One of Sydney's Universities has approved the licensing of a program to catch students cheating on assignments by cutting and pasting from web pages. Turnitin.com intro uses web crawling bots and focuses on sites that students might make use of. Only assignments submitted electronically can be checked at the moment.

For several years I tutored a group of first year theology students. All the western students grasped the fact that to cut and paste or to quote without referencing was plagiarism. Cultural differences raised their heads with the Asian students. To them, this is a matter of showing respect to an author, who must know much more than they did, because he had published a book! Lecture notes were rehashed too as the lecturer had respect shown too. They just could not understand the principle and were bitterly disappointed with low marks and then warnings.

Annotated bibliographies were usually required and this caused problems for all students. A very good idea which cuts down tremendously on students adding books they had perhaps seen but certainly not read, to their bibliographies.

I enjoyed those tutorials. Many times I ended up doing far more work than just the scheduled class. Counselling sessions developed from them. First year theology is a culture shock to many, and worse if this is the first time away from home. I have counselling training, although there are many other things I would choose above this. I also found myself as a tutor in English grammar. For some years the teaching of grammar in this state basically disappeared. Emphasis was put on actual writing and if the meaning could be understood, who needed nouns and clauses? Thankfully the wheel has turned and young students again learn such things. Those who had no idea of them struggled when confronted with NT Greek. I often took extra classes to teach basic grammar and terminology.



Another one from - The Sydney Morning Herald. Sledging opponents is a regular feature of many Australian sports. Light hearted banter is one thing, but some of this is really quite ugly. One cricket team, Manly, has banned the practice altogether. They are finding that their opponents are more rattled by the silence than by the sledging!

By the way, Manly is a seaside suburb of Sydney, not a description of the men on the team.


The Sydney Morning Herald also has a piece this morning on workplace values and company mission statements, although I cannot find this on their website. It speaks of "your call is valuable to us" type statements which are obviously negated by the length of time taken to attend to such calls. It suggests that the bottom line is really money rather than service. The article then questions business "mission statements" which in some cases cost a great deal of money to develop. There is talk of the value of customers, an emphasis on service, suppliers. Staff are valued and to have their skills developed. What really mattered was the money but they can't very well say that on their letterhead. It was also pointed out that to say that customer service is a focus and then to cut back on staff training in that area was to give a conflicting message to staff.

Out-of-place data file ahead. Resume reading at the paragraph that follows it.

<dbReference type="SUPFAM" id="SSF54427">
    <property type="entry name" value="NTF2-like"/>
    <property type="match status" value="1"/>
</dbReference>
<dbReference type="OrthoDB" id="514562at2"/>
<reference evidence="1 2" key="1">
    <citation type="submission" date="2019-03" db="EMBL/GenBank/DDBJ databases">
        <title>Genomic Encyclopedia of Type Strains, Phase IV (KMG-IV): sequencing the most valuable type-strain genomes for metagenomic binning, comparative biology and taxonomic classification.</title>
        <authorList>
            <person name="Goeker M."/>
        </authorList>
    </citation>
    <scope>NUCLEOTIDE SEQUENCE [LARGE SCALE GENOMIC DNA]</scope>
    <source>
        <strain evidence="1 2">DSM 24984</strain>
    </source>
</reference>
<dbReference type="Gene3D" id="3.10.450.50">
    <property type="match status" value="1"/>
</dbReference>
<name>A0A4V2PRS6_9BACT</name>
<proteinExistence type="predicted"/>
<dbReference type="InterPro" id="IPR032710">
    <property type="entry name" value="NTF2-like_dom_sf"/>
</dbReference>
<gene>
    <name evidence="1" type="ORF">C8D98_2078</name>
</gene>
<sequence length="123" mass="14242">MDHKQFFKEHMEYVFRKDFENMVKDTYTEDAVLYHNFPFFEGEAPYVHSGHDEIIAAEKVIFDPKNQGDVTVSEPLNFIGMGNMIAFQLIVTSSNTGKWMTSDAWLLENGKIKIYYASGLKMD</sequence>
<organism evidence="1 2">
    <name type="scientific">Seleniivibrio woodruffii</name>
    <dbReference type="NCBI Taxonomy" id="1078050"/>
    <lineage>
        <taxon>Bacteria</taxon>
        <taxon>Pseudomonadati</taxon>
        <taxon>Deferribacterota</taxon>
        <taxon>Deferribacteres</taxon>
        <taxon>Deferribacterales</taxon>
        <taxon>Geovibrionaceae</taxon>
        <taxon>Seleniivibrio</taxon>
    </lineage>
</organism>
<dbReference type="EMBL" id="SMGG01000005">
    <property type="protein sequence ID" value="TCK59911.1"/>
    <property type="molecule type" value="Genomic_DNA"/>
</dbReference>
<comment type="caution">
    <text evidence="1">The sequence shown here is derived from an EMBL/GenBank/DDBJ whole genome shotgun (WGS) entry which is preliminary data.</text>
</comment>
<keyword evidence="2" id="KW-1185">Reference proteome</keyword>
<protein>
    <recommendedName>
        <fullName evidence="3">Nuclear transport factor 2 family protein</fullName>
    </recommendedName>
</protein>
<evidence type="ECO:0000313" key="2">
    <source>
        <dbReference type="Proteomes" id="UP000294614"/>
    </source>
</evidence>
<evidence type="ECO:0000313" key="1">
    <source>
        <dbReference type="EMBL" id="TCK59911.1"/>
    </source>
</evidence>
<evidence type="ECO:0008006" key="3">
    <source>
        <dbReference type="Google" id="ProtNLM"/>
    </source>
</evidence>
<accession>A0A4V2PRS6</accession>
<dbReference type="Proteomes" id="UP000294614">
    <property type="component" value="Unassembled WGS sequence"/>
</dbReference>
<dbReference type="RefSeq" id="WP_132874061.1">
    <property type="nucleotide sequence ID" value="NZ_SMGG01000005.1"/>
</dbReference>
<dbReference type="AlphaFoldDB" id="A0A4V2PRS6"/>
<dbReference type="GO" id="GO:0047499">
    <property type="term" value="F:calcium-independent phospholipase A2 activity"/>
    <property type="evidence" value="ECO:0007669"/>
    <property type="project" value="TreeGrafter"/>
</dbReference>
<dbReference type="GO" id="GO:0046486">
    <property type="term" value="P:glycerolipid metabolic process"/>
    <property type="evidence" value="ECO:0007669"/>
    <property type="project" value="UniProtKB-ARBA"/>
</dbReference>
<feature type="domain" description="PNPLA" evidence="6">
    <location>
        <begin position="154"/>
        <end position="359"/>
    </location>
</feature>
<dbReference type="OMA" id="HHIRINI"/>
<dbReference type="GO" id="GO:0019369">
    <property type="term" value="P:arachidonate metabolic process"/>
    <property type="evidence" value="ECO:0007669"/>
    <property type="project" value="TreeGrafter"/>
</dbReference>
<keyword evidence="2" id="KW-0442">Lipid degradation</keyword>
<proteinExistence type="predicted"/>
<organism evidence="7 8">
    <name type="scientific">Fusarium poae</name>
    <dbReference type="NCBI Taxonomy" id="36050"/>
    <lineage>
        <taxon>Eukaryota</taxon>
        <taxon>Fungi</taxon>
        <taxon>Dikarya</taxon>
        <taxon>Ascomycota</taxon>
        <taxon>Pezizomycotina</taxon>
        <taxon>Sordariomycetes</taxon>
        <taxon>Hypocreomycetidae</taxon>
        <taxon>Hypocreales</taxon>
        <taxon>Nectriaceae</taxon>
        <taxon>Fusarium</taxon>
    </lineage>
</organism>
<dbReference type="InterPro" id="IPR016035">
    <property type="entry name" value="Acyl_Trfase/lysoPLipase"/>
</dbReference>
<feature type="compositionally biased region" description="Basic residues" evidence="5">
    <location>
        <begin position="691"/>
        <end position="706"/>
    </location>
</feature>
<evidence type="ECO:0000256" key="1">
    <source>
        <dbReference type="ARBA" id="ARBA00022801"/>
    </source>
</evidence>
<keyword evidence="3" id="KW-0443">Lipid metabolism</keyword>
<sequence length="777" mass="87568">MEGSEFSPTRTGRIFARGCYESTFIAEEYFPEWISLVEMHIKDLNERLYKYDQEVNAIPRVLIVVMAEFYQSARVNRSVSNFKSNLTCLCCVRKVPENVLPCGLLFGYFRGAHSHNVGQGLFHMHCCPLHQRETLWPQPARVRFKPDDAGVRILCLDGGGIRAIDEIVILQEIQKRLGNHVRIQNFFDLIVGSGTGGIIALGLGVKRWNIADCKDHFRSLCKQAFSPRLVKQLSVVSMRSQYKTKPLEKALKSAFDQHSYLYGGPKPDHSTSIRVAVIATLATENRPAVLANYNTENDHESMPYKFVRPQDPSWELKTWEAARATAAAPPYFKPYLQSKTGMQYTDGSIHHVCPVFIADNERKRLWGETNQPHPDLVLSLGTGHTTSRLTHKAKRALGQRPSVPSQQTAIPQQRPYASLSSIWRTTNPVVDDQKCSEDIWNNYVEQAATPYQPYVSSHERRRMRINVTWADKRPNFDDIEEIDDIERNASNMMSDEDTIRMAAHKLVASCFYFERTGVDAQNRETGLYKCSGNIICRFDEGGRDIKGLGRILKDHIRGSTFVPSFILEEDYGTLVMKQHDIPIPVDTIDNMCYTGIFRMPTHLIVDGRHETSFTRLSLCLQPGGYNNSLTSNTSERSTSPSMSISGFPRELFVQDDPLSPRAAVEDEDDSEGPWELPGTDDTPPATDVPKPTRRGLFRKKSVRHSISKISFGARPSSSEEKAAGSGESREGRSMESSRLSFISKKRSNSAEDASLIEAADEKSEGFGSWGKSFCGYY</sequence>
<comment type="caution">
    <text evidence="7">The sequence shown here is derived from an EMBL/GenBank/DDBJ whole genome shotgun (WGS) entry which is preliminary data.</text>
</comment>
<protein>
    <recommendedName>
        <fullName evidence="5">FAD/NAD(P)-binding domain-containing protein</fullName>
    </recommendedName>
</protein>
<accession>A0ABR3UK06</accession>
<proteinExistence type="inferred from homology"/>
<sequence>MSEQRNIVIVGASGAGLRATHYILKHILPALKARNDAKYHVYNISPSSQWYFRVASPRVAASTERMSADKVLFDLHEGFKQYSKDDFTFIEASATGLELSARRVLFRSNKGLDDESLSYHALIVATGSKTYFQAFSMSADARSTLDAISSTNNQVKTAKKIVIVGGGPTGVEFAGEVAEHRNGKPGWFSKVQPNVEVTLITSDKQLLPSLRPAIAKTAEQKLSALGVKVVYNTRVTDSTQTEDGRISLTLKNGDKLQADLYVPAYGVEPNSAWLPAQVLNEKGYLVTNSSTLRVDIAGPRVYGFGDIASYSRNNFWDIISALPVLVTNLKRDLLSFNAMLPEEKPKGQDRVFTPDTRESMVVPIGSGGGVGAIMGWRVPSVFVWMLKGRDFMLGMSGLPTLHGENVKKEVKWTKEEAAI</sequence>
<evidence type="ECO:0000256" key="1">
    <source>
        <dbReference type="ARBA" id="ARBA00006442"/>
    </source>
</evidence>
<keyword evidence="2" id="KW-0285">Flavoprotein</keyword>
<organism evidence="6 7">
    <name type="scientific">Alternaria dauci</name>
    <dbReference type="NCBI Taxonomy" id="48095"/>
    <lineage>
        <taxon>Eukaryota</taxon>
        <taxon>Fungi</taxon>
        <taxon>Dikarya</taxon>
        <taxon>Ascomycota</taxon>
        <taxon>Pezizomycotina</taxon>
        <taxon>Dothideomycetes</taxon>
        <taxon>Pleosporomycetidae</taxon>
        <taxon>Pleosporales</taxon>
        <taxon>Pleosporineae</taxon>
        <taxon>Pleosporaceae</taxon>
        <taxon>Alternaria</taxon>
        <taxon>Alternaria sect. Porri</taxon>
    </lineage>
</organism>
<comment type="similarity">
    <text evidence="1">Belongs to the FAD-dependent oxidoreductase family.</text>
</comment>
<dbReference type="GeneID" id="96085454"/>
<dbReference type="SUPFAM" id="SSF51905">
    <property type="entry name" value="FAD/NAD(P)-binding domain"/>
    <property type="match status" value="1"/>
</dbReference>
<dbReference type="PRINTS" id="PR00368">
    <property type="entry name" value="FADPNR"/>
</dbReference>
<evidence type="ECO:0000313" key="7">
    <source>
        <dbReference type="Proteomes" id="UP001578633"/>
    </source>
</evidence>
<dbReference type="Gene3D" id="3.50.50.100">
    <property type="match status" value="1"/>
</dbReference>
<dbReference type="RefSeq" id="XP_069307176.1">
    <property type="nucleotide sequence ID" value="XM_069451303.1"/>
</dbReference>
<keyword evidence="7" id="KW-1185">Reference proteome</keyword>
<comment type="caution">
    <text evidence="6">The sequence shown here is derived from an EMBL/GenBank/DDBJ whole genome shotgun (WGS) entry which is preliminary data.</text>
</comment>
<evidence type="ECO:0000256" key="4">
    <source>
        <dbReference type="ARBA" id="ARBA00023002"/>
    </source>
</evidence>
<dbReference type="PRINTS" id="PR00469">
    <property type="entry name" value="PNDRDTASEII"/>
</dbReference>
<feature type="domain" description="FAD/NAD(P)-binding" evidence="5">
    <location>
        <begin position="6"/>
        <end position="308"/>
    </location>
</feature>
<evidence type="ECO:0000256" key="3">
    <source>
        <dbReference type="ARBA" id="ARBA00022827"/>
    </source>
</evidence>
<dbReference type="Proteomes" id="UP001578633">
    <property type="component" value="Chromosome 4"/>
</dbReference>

Some of the findings into the collapse of the insurance firm HIH are being made public. A major international accounting firm cops a blast from the counsel assisting the Royal Commission for their auditing of this firm. The report suggests that false audit certificates were issued and that in every instance of controversy with the company, the auditors backed down and yielded to management view of the accounting principles to be adopted. The firm has issued a rebuttal of the accusations.

More here at The Sydney Morning Herald, although I am not sure how long the Sydney Morning Herald keeps these links before they disappear into archives which require a payment before searching.


YUK!! The body of a man was found last night in the street less than 200 m. from where I live. He had been bashed around the head and police are treating the death as suspicious. What is happening to my quiet little backwater of an inner-city suburb?


A post on plagiarism can be found here at JoshSargent.com Thou Shall Not Steal, (link originally from Bene Diction.) At the conference I was at last week, my friend commented that one talk was almost identical to one he had on tape at home by a totally different speaker. This was right down to identical illustrations and pauses and inflexions in delivery. He had kept this tape from some years ago as an example of bad theology and was amazed to find it being aired again. Absolutely no reference was made to the original presenter.

As a student, I would expect to be heavily penalised for the first instance of plagiarism. I would be warned by the faculty of the danger of being expelled if there was a re-occurrence. I am very careful to always give references to others when needed. Sometimes, I have thought of something and then read it elsewhere. I also footnote this sort of thing, as well as using footnotes to further argument in an essay. I feel that I can never be too careful about this sort of thing and I would rather be safe than sorry. Another consideration...one comment to the post already quoted points out that referencing and linking is nothing more than plain courtesy. Surely that is the least we can expect from each other.

Give credit where credit is due.



Another great old hymn, thanks to link from Cyberhymnal

Praise, my soul, the King of heaven;
To His feet thy tribute bring.
Ransomed, healed, restored, forgiven,
Evermore His praises sing:
Alleluia! Alleluia!
Praise the everlasting King.

Praise Him for His grace and favor
To our fathers in distress.
Praise Him still the same as ever,
Slow to chide, and swift to bless.
Alleluia! Alleluia!
Glorious in His faithfulness.

Fatherlike He tends and spares us;
Well our feeble frame He knows.
In His hands He gently bears us,
Rescues us from all our foes.
Alleluia! Alleluia!
Widely yet His mercy flows.

Frail as summer’s flower we flourish,
Blows the wind and it is gone;
But while mortals rise and perish
Our God lives unchanging on,
Praise Him, Praise Him, Hallelujah
Praise the High Eternal One!

Angels, help us to adore Him;